PEREIRA: so many comparisons being made to Air France. We know these situations are very different. Colleen, to that end, we know in that situation, the pinger ran out of batteries as well. What if we get past that point? We are now getting really close to the life of the batteries expiring. What do we do then? Where do we go? That makes the search that much harder.

KELLER: The pingers in the Air France search never operated. Both were damaged. We only recovered one and determined it watts damaged prior to the aircraft crashing. The other one we never found. We know we can find an aircraft without pingers.


KELLER: Without a tight area and no pingers and no debris, we are really up the creek here. What I think they intend to do is undertake an underwater search even then. So it is going to be a very long protracted search. I liken it to trying to cut the grass in a football field the size of the state of Utah with a push mower. They are going to have to take the underwater vehicles with side scan SONARs and sweep the lawn. We did a rough calculations of five years of continuing searching.

PEREIRA: Without breaks for winter and weather.

BERMAN: Let me get your take on this quickly. What would you be doing? You have a vast amount of searching under the sea. What would you do at this point?

MCCALLUM: Two things. The first is exactly what they are doing at the moment which is retro navigating back on the data they got from the hand shakes. The shift in the search area, I don't know why it is moved. I presume it is because they have reanalyzed some of the data they had earlier. That's been done as a constant process. They are allowing for the movement of ocean current and wind, which is pushing them down wind, which is a good thing to do. The second thing I would be doing is accepting that this is going to be a long search. It is going to be a vast area. I would probably move away now from AUVs, unmanned vehicles and go with towed array SONAR. They have far better range.

PEREIRA: Rob McCallum and Colleen Keller, we appreciate both of you, above the water, below the water, the search continues. Thank you so much.

Don't forget, you can tweet us our questions. We are going to bring back Jeff Wise and Mary Schiavo. Tweet or post on Facebook your questions, #370qs. BERMAN: Coming up next, Malaysian police say all the passengers have been ruled out. How can they reach that conclusion? We will ask the expert for answers.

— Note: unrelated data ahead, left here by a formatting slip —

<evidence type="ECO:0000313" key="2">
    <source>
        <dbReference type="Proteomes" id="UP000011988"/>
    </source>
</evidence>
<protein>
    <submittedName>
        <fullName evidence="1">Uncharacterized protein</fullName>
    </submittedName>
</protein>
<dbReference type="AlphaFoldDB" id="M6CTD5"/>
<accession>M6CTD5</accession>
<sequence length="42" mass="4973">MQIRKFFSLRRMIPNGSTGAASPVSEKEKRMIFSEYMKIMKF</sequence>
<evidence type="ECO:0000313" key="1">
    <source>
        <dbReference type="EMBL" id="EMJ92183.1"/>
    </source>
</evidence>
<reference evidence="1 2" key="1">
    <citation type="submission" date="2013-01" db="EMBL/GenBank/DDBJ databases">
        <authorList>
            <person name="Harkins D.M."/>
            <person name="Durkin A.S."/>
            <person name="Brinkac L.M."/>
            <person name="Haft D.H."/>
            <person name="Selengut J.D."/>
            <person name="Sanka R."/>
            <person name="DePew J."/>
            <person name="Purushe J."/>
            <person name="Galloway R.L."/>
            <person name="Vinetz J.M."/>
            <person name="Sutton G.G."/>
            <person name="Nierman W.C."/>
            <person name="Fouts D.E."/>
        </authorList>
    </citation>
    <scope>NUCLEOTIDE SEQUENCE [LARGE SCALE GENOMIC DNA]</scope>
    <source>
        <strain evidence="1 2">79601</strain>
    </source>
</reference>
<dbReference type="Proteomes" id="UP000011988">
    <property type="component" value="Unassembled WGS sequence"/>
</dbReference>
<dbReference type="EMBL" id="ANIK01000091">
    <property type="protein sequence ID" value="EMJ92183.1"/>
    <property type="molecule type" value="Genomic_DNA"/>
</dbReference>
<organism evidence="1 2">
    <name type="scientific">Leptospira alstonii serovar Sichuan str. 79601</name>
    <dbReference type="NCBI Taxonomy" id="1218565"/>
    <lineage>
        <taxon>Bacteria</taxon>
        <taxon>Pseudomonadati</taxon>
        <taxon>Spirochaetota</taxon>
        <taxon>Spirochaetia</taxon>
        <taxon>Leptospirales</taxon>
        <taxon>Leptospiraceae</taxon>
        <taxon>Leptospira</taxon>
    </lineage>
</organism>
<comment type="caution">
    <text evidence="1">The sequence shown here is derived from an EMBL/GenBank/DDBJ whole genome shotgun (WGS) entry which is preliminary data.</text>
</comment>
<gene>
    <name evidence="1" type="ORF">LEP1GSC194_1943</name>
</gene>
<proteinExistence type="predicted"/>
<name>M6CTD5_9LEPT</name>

BERMAN: Back to the search for Malaysia Airlines flight 370. We want to go back to your questions.

PEREIRA: With us, Mary Schiavo and Jeff Wise.

Jeff, why cannot an aircraft carrier stay in search zone with helicopters on deck instead of jets?

JEFF WISE, CNN AVIATION ANALYST: That's a good question. You would be able to move out all your assets and be there on location. It is a matter of cost. You are not just moving a ship but a whole fleet of support vessels as well, submarines and destroyers. It is not op optimized for search. There are tense things going on elsewhere in the world.

BERMAN: I am surprised there haven't been helicopters out there.

WISE: Some of the destroyers, you can put a helicopter on just about any ship. Helicopters have a shorter range than fixed aircraft. They are taking part.

BERMAN: Mary, some people are wondering about the pilots and the crews. What can their families expect to receive as compensation? You work as a lawyer for victims' families here. What about that?

MARY SCHIAVO, CNN AVIATION ANALYST; Well, depends on what ultimately is determined to be the cause. If there is no cause ever found, then they will receive the compensation from the airlines, such as workers' comp or whatever the airline compensation is. If the cause were to be determined to be something other than the carrier, such as a mechanical or some outside force or, don't forget, the shipper and the batteries. If the shipper would be liable, that would be like value jet. The pilots and flight attendants, the crew can recover just like anyone else against those entities.